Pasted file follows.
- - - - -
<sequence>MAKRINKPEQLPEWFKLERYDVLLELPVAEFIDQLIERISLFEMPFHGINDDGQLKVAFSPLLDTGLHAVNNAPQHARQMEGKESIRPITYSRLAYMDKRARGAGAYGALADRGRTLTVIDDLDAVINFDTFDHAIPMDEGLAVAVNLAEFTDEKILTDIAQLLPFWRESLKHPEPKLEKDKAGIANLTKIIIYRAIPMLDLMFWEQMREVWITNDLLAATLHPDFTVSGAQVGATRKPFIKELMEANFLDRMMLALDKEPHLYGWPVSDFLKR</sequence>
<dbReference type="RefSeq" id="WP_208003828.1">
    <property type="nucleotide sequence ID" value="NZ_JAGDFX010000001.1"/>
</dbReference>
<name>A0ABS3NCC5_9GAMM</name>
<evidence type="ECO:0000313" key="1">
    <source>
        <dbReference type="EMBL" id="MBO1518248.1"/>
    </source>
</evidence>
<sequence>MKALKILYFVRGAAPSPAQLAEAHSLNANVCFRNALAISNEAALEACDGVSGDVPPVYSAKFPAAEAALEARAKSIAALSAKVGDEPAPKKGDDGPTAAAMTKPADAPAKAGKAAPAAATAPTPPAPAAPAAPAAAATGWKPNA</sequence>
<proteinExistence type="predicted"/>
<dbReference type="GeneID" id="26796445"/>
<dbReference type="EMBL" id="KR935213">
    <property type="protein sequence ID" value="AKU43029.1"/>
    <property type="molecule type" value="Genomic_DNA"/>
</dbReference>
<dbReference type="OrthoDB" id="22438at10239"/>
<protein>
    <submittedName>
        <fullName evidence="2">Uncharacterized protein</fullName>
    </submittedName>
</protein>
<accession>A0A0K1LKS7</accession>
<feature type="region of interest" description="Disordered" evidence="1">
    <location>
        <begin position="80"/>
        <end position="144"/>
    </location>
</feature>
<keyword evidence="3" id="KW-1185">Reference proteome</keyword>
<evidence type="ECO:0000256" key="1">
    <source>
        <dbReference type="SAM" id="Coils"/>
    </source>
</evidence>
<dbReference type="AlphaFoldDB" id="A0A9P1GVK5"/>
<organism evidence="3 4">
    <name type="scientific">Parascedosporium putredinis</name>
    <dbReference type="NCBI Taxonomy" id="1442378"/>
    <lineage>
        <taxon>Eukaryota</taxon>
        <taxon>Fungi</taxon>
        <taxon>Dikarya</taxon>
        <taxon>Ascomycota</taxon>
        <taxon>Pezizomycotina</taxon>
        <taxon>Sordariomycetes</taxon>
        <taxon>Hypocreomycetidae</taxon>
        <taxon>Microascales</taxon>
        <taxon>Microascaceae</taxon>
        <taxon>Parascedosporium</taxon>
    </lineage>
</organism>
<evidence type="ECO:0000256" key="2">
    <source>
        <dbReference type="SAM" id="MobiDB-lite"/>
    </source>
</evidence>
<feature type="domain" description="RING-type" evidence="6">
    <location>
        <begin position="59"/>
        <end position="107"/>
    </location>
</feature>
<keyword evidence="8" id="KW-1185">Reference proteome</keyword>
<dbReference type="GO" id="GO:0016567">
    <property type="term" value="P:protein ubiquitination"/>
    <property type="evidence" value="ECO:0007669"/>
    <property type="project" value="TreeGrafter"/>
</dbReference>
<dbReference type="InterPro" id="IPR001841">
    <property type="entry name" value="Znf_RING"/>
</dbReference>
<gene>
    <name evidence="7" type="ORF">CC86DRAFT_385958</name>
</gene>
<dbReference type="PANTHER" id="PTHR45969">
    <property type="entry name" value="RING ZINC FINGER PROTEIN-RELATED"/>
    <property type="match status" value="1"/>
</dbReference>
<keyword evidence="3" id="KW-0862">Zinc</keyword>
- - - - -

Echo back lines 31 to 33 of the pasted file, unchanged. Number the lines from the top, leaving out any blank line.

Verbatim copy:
<keyword evidence="3" id="KW-1185">Reference proteome</keyword>
<evidence type="ECO:0000256" key="1">
    <source>